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Thread: Protect surfaces from glue squeeze-out

  1. #1
    Join Date
    Feb 2010
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    Protect surfaces from glue squeeze-out

    Am I hallucinating or did I really see something somewhere about a product, not a tape, but maybe something you paint on, to protect adjacent surfaces from glue squeeze-out?

    If you know about this, please tell.

  2. #2
    Prefinishing parts prior to glueup works well. Failing that, you can apply wax around the joints and clean it and the glue squeeze-out off after clamping.

  3. #3
    Waxilit...

  4. #4
    Gene, as Prashun posted, it's called Waxlit. It's actually a machinery table surface lubricant, but also used by some as a glue release for squeeze out. It's hard to find online these days. Google it and you'll find some info.
    I've not used it, so I can't attest to its efficacy. I'm leary of putting something on bare wood prior to finishing. Best practice is to learn some techniques to prevent squeeze out, especially with M&T, loose tenon, domino joints, etc. Flat panel glue ups, squeeze out is inevitable, but that is easily remedied. It's the tight corners that are the problem with glue.

  5. #5
    There is nothing magical about Waxilit. It just happens to be one among many wax formulations without silicone, which adversely affects finishes. Any similar wax will do as well, but needs to be cleaned off thoroughly prior to finishing. Prefinishing parts prior to glueup takes some planning and patience, but is easier in many cases than dealing with squeeze-out on unfinished inside corners.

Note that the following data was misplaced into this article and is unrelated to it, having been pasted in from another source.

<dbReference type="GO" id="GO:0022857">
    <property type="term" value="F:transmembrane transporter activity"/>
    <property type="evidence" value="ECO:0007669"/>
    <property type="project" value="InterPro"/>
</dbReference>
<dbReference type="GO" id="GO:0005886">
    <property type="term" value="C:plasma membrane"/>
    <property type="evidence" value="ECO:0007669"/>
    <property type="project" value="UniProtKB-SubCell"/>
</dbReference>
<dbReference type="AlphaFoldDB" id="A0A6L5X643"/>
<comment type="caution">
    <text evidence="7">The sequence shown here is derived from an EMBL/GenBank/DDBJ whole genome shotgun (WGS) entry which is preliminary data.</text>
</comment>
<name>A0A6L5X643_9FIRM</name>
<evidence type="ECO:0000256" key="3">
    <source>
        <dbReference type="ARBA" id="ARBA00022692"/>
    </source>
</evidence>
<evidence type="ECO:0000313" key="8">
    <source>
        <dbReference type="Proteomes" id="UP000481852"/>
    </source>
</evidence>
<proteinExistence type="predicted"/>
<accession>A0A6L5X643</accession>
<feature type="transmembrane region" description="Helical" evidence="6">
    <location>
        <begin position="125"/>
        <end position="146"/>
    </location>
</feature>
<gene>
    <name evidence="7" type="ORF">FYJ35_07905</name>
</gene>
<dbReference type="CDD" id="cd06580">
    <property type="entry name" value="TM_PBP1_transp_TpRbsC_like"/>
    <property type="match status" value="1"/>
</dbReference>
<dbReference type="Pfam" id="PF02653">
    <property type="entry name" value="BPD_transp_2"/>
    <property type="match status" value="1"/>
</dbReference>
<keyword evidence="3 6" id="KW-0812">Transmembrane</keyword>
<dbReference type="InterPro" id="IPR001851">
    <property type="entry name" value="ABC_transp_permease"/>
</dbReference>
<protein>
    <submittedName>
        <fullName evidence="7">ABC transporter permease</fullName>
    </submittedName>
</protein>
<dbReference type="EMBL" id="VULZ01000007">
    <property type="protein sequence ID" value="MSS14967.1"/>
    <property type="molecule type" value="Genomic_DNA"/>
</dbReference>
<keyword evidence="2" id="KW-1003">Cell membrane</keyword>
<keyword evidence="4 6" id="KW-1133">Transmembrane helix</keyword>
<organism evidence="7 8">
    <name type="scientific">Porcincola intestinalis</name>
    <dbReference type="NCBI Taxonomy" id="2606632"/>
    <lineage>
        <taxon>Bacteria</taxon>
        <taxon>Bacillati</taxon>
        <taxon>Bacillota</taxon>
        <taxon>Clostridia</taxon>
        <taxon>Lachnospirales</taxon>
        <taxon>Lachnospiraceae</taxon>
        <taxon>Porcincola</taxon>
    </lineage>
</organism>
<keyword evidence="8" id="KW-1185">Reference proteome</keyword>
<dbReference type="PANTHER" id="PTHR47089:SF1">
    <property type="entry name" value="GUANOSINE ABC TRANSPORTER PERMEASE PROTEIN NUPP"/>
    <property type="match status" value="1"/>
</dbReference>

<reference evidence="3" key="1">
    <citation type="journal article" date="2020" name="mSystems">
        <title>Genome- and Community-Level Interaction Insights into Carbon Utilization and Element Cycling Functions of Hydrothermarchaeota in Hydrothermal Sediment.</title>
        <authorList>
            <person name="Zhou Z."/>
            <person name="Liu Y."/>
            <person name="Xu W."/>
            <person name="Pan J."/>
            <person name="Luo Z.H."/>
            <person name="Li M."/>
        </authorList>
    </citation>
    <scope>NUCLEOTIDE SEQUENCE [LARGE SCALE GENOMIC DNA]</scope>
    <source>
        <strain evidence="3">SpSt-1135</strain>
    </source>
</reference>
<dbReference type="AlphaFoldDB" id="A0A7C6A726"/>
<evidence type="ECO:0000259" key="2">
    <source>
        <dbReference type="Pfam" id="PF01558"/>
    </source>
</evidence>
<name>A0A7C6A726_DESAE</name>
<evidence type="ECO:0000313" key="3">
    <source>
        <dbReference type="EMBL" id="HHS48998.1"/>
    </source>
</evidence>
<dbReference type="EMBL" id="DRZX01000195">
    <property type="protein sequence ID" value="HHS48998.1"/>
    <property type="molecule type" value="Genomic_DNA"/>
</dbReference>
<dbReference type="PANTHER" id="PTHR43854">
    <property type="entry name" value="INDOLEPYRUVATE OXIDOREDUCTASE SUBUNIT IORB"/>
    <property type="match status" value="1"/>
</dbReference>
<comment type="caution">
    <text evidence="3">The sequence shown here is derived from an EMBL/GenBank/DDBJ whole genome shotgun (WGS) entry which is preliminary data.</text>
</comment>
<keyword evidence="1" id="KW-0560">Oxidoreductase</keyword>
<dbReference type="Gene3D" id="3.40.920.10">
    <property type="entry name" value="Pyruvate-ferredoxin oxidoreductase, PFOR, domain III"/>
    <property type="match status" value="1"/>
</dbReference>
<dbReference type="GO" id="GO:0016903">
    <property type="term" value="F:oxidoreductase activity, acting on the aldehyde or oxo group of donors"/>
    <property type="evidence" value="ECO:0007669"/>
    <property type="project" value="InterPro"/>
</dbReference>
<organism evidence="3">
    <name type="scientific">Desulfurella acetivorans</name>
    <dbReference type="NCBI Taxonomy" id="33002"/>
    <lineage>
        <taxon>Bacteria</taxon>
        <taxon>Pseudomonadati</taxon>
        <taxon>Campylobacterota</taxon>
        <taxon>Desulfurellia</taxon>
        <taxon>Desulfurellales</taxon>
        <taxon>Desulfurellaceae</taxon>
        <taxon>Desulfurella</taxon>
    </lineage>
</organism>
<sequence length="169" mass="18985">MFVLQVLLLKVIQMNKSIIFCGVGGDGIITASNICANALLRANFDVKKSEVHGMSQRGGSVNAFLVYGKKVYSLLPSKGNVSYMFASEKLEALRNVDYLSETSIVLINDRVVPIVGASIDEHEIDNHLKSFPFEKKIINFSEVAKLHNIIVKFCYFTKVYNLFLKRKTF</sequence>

6. #6
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    I keep a scotchbrite sponge handy in a bowl of warm water. As soon as the joint is under pressure, I wipe it away with a damp sponge. All gone no issues. I prefinishe where I can prior to glueup, but it's not always practicle.

  7. #7
    Join Date
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    I have used waxilit,but I still prefer to use packing tape.Nothing sticks to it,and no worries about leftover residue causing problems down the road with finishing.It's quick and easy with a dispenser.

  8. #8
    I am with keith. I have found the warnings that wiping the squeeze out with a wet towel to be largely myth; wiping thoroughly has not compromised any joint nor has it caused finishing problems.

    If i have to stain or dye, then i will resand the joint after dry.

  9. #9
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    Quote Originally Posted by Kevin Jenness View Post
    Any similar wax will do as well, but needs to be cleaned off thoroughly prior to finishing.
    And there's the rub . . . no pun intended

    Quote Originally Posted by Max Neu View Post
    I have used waxilit,but I still prefer to use packing tape.Nothing sticks to it,and no worries about leftover residue causing problems down the road with finishing.It's quick and easy with a dispenser.
    Bingo. Do use quality stuff though. Cheap packing tape will leave the adhesive behind and there goes you benefit. They do make 'clean release' making tapes for painting that work well too.